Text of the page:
Roman Sturgis Take care of each other and make good decisions.

June 16, 2009

A Reassessment of Expectations

Filed under: Blog — Roman @ 12:33 pm

Dear Friends and Family,

As my “sabbatical” comes to an end, I’m really starting to get nervous about the immediate future. I think my novel is good, but it’s still in the revision stage, and it is very likely one of these “first-novels” that ought never to see the light of day, but is very good practice on the road towards “first published novel” which is very rarely “the first.” Except for geniuses, but I’m not one of those, clearly. Bottom line: the time I’ve spent writing post MFA has been valuable in many ways, but at the moment, not monetarily.

Let’s put my anxiety into perspective. I’m not worried about being homeless or starving. Laura and I both know that we’ll always be welcome in our parent’s homes, but the fact of the matter is, there’s not a lot of opportunities for us on the beach that we feel are worth pursuing long-term. I haven’t been successful finding even menial labor jobs. My guess is no one wants to hire a college-educated brain to clean toilets or toss pizzas. It’s almost as if there’s distrust about someone with two college degrees wanting such a job. And from the employer stand-point, it’s a bad hire, as that person will probably not be happy at the job for long, and will leave as soon as something better comes along. Which is probably true, so I can’t blame them. I don’t feel entitled to a job for a split second.

But my reality is that my wife and I are both feeling some panic. We’ve devoted our adult educations to the liberal arts, specifically literature and creative writing, and we’re finding that jobs for liberal arts degree holders are hard to come by and very competitive, as there are many others in the same situation. My wife has the added complication of already having a decent paying, though seasonal job, which she’s very good at. She works at one of the best golf courses in the world, and the members love her. But in her own words: she wants “to have a grown up job” that requires the use of her brain.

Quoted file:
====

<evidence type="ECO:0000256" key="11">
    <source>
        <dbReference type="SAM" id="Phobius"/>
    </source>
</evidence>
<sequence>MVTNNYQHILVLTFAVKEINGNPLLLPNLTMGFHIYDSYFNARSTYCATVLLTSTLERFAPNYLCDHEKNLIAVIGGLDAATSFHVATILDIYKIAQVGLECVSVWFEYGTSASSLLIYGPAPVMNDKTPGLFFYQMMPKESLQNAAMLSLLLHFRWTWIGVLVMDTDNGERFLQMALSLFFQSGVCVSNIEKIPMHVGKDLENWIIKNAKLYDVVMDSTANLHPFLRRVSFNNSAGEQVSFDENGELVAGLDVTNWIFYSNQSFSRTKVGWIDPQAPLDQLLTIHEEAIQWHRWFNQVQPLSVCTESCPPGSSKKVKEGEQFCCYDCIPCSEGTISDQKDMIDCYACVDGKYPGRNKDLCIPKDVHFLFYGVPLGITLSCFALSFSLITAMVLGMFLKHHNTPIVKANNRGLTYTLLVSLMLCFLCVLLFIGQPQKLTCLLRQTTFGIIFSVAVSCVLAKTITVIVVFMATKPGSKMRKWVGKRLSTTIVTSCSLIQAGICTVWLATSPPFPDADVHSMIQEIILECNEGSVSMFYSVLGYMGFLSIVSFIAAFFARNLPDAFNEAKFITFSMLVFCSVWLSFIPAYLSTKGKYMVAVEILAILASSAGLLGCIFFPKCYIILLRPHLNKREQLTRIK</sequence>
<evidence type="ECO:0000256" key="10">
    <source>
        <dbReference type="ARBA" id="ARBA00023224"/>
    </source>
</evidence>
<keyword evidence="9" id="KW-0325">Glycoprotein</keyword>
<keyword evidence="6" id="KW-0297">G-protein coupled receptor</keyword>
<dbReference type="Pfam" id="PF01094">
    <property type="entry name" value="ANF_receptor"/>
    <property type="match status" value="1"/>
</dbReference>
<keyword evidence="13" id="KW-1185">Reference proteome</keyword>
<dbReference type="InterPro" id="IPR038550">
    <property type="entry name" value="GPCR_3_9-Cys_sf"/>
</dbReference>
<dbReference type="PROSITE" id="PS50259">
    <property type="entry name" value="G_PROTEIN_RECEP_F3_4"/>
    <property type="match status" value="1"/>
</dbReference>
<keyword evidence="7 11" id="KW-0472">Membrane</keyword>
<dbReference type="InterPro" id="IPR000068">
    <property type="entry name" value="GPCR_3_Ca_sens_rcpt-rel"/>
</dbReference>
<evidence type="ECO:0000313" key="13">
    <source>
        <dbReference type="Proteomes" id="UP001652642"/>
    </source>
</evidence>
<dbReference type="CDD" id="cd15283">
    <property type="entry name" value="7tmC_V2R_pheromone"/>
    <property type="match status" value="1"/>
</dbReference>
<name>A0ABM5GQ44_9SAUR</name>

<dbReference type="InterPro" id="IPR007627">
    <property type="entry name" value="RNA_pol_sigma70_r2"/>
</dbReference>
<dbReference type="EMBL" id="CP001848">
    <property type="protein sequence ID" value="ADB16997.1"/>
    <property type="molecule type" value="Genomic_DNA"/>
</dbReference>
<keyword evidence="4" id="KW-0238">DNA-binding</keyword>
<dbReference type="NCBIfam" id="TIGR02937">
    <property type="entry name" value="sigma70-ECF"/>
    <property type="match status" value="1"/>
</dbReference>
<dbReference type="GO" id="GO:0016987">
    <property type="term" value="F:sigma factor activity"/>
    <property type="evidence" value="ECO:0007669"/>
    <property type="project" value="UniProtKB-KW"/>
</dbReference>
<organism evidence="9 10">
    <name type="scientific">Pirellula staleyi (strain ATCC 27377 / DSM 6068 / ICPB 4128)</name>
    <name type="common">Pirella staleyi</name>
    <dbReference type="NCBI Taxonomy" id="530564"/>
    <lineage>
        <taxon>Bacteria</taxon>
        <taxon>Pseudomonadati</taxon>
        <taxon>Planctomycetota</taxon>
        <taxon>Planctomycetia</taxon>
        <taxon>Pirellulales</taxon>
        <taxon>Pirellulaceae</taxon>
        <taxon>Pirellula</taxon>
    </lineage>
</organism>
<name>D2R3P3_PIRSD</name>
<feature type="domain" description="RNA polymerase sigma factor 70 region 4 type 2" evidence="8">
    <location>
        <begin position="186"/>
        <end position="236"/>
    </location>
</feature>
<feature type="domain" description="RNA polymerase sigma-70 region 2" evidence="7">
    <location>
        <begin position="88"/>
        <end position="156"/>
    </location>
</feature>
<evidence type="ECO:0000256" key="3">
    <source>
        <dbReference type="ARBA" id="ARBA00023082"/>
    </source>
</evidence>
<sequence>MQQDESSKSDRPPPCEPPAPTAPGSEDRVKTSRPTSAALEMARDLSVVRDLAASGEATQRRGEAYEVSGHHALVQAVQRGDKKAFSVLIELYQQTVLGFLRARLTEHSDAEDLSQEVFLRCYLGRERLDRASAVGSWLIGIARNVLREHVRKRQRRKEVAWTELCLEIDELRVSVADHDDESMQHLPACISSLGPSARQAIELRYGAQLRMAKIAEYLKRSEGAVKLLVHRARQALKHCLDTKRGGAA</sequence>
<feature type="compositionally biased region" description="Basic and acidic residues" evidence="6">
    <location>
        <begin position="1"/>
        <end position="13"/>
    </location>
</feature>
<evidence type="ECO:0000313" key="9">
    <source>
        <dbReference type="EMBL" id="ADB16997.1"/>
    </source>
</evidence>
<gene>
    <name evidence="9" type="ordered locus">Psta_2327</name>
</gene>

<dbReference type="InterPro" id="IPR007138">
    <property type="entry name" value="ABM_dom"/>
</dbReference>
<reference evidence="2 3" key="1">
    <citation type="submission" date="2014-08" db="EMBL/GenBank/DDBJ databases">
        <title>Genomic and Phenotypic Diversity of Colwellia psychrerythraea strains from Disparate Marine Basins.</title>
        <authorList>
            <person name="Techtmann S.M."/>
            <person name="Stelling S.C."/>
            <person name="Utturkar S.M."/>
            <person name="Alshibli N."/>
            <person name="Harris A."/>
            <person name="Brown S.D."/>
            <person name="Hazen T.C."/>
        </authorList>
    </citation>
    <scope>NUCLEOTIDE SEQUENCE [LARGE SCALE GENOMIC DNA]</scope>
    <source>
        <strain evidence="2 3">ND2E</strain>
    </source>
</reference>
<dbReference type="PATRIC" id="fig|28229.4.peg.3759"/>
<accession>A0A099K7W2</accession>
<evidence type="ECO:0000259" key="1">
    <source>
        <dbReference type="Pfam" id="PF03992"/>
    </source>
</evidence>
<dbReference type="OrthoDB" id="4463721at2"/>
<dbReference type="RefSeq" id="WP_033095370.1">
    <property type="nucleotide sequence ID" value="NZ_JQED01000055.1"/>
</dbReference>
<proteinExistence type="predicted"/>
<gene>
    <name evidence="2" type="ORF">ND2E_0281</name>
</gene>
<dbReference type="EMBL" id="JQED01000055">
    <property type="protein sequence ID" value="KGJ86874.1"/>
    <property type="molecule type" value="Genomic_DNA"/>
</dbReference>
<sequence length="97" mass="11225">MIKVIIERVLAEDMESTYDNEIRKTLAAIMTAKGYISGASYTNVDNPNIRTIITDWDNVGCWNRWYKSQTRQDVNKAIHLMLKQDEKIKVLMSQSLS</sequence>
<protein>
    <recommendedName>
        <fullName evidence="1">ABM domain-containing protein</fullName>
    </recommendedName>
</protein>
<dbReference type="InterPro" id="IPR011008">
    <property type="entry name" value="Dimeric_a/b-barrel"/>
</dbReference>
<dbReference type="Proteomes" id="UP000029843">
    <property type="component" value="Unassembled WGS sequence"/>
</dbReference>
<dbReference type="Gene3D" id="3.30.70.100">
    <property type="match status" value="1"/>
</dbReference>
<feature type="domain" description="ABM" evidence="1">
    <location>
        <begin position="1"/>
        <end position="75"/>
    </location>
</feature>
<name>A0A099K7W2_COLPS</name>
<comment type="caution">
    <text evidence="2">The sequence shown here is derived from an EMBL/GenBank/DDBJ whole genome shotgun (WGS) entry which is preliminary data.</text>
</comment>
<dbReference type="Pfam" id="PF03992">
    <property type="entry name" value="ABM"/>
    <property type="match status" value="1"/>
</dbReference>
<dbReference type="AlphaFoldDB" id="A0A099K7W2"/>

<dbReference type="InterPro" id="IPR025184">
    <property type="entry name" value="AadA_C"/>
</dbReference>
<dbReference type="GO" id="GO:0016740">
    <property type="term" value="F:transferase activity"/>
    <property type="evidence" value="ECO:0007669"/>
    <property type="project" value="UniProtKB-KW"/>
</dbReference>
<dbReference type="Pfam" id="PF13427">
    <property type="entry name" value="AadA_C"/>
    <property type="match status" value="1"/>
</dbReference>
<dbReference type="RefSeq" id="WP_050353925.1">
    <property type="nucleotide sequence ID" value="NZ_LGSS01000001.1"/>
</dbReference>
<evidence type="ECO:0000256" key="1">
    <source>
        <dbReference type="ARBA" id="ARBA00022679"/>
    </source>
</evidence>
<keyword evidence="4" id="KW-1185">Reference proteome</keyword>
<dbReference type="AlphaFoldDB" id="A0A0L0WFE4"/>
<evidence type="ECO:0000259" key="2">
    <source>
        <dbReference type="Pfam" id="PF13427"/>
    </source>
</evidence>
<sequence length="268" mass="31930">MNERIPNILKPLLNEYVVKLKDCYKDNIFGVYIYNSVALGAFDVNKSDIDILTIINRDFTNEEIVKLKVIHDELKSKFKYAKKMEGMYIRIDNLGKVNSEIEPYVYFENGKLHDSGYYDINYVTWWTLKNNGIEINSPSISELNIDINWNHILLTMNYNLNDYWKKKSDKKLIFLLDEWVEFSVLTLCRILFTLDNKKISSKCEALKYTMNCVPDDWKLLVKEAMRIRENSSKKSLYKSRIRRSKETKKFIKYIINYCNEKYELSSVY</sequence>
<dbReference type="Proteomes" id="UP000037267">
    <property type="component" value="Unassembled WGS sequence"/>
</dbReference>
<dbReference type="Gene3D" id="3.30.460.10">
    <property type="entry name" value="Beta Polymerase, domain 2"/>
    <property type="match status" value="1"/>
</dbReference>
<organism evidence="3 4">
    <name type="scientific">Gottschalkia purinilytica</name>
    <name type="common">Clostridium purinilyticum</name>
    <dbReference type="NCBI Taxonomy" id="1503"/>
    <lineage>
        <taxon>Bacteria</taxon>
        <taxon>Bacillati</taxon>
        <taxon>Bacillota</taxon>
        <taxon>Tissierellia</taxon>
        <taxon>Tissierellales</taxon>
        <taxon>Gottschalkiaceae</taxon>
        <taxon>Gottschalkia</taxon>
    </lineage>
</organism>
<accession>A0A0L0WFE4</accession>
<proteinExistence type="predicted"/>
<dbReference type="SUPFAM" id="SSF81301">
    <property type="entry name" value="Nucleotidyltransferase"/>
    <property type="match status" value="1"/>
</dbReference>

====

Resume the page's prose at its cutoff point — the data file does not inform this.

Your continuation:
More data points: Last night I met with a good friend who I knew at Emerson. Currently he’s preparing to attend NYU Nursing school, so we have similar ideas about the value of our liberal arts education, dearly paid for, and practical vocational education. “In high school, we called voc-tech, slow-tech,” he said. I remember learning similar discrimination from a young age. Always, the push was to go to a four-year college. It was the expectation—there was never a question that I’d go to college. My parents made shrewd decisions early on in my life, like, when I was an infant, to begin saving for college, as they’ve done for my siblings. I don’t want to make it sound like I don’t appreciate that, or my college education, which I’m very grateful for, but at this moment in time, my cousin, who is a year older than me and who went to a trade school to learn about cars and engines, is doing much better than I am. He built his own house, has a wonderful wife who is a nurse, and two beautiful children. His wife recently bought him a 1964 Lincoln Continental, just because he’s always wanted one. They can afford it easily, so who’s the smarty-pants now? Who’s stimulating the economy more?